Wednesday, June 30, 2010

Time for July..and vacations

Wow, the last day of June. Time has flown by! Nothing like celebrating the great adventures had and the ones to come like a vacation. This weekend I am going to Cappadocia with some of the other University of Michigan students interning in Istanbul - they don't stay at the same place or work at the same places that I do. We are meeting tomorrow night after work and taking a night bus to Nevşehir. We will arrive Friday morning, tour the area Friday, Saturday, Sunday, and then return on a night bus again Sunday night. I will be back in Istanbul for sure Monday. I am not sure how internet connections are going to work, or if I will have any :S. I will do my best to keep updated on posting every day!

If you don't know anything about Cappadocia, even if you do maybe it's minimal information, here's what I've collected about the area thus far:

- Cappadocia is an area of natural rock formations
- It's Turkey's most visual area. The landscapes are gorgeous, and there isn't another place like it
- Ancient peoples carved out the insides of the rock formations to create houses
- There are caves, underground cities, as well as hot-air balloon tours (some of which are EXPENSIVE!! but possibly totally worth it..)
- Because of the great hiding places, it plays in important part of history

Basically, it's an amazing place! I'm so excited to go. It's my first big trip out of Istanbul, but I am confident that all will go well.  

Tuesday, June 29, 2010

Life is highway, I want to ride it all night long!

I've had some inquisitions about the cars and traffic here. I must admit, I am obsessed with the cars here as well. There's just so many! And so different too. The streets signs are also different (duh..). I have posted a few pictures prior to this post about traffic/cars. I now have more pictures to explain the public transportation more clearly. There are several types of buses: regular buses, minibuses, metrobuses, service buses, and dolmuş. There is also the metro, as well as taxis and the ferry. Each one costs a different price, but will get you to your destination if given enough time and you know which ones you need! Luckily my friends here are great, and they helped me figure it out!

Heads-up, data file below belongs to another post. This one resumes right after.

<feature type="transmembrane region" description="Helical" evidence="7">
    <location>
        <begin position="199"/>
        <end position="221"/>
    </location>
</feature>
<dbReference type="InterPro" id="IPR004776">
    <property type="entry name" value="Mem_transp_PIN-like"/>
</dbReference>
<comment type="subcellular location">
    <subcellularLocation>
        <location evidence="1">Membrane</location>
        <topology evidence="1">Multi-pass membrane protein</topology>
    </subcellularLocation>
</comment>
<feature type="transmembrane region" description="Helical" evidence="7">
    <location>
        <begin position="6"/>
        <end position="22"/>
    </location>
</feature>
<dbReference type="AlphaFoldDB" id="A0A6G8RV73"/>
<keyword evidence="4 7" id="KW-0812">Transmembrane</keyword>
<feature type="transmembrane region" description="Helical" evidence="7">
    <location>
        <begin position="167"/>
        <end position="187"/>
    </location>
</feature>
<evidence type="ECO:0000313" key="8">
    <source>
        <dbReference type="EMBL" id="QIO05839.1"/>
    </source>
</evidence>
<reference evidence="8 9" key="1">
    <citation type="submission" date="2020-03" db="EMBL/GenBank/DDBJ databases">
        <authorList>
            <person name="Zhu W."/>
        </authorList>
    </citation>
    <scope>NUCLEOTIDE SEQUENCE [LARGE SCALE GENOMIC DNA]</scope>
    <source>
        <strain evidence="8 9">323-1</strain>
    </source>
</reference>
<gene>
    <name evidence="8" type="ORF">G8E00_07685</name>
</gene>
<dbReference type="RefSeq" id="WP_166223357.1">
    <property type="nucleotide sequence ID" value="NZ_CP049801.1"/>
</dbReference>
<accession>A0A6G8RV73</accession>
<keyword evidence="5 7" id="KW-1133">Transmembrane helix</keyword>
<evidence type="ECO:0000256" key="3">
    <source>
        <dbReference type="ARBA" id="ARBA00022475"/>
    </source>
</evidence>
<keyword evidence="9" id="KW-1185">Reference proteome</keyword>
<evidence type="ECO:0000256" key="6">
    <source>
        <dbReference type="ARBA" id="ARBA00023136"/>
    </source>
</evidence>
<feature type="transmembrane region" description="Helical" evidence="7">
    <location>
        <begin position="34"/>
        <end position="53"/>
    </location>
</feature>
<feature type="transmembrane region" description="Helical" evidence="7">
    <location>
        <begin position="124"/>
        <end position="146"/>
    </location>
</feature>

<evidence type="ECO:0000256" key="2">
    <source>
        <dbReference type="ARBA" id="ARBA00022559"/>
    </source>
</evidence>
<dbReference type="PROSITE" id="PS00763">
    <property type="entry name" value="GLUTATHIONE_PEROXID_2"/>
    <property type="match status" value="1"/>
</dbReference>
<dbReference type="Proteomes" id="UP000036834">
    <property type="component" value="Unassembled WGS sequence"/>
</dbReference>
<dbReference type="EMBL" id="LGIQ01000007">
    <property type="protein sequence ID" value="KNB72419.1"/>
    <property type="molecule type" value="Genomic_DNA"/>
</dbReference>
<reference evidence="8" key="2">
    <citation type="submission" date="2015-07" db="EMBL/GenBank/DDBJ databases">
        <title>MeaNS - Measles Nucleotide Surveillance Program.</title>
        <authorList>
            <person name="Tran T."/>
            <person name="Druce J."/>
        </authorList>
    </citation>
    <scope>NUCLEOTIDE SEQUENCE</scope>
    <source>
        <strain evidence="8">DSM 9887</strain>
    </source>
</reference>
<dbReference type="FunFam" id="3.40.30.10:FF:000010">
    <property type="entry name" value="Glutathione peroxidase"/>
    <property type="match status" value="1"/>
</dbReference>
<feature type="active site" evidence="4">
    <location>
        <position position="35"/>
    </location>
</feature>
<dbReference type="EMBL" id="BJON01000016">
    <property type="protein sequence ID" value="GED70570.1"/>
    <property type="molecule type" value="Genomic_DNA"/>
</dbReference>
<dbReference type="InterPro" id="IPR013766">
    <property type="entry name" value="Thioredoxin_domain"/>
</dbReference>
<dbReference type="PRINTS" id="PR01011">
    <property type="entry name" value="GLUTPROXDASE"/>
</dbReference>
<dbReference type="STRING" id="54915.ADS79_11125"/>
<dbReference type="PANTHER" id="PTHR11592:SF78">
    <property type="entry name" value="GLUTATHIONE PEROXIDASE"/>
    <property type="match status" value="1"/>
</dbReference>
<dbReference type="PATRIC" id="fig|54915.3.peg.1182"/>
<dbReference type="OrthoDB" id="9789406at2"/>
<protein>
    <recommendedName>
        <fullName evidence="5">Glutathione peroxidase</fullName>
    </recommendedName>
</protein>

The regular buses are easy to get on and off. They always say where they go, so if you can read then you're all set! 
Regular bus

Taxis are the same. They're nothing special, and they're expensive.

Minibuses are where the fun is. This is my second favorite mode of transportation (the ferry of course is the first). When you get on, you tell the driver where you want to go, and he tells you how much it will be. The vans can fit at least 20 people at any one time, but the drivers never forget a stop. They are also crazy (swerving in and out of lanes while driving fast - typical Istanbul), and they love honking their horns to get people on-board. It's always an adventure riding in one!
Dolmuş-es are the same as minibuses except that they only take the number of people that can sit down. People can stand in minibuses, but they have to be able to sit in a dolmuş. Because they are more comfortable, they are more expensive. I have yet to ride in one.


Bus stop sign
The metro is probably the least used method of transportation. It is fairly new, and they are actually still adding on. Older maps don't even include my stop.

Metro Station - this was taken at 5:30!

Monday, June 28, 2010

No way Jose!

Monday, Monday. What can I say about Monday? Work was the norms: drink tea, chat with co-workers, look-up things to do in Turkey, and maybe do some work. It was a pretty blah day.

Next I am going to address the common issue of homesickness. One of the most popular questions I'm asked is are you homesick? The answer is yes, of course I am. I have the greatest family and friends back home. But if all we do is mope around crying and whining about it, my so-far-fabulous trip will soon turn into an all-I-want-to-do-is-go-home trip. I have been doing well with my homesickness though. Every time I feel homesick I go to Starbucks. No way am I going to be homesick enough for McDonalds or PopeYes! The point of this paragraph is to just let everyone know I am missing you, I just can't think about being sad because then this blog would be depressing. I'm not going to let that happen!

This is the bus stop in the morning

The street sign on the corner of our bus stop

Stop sign

A lot of the buildings have tile designs on them. This is a building form my street

Sunday, June 27, 2010

Recovery on this one!

At the end of every (good) sports practice there is a cool down, a recovery. Sunday has easily become my recovery day. Thus I spent the day lazing around the dorm, catching up on all the sleep I missed earlier in the week. Sometimes it's better to rest up so you can hit the ground running next week.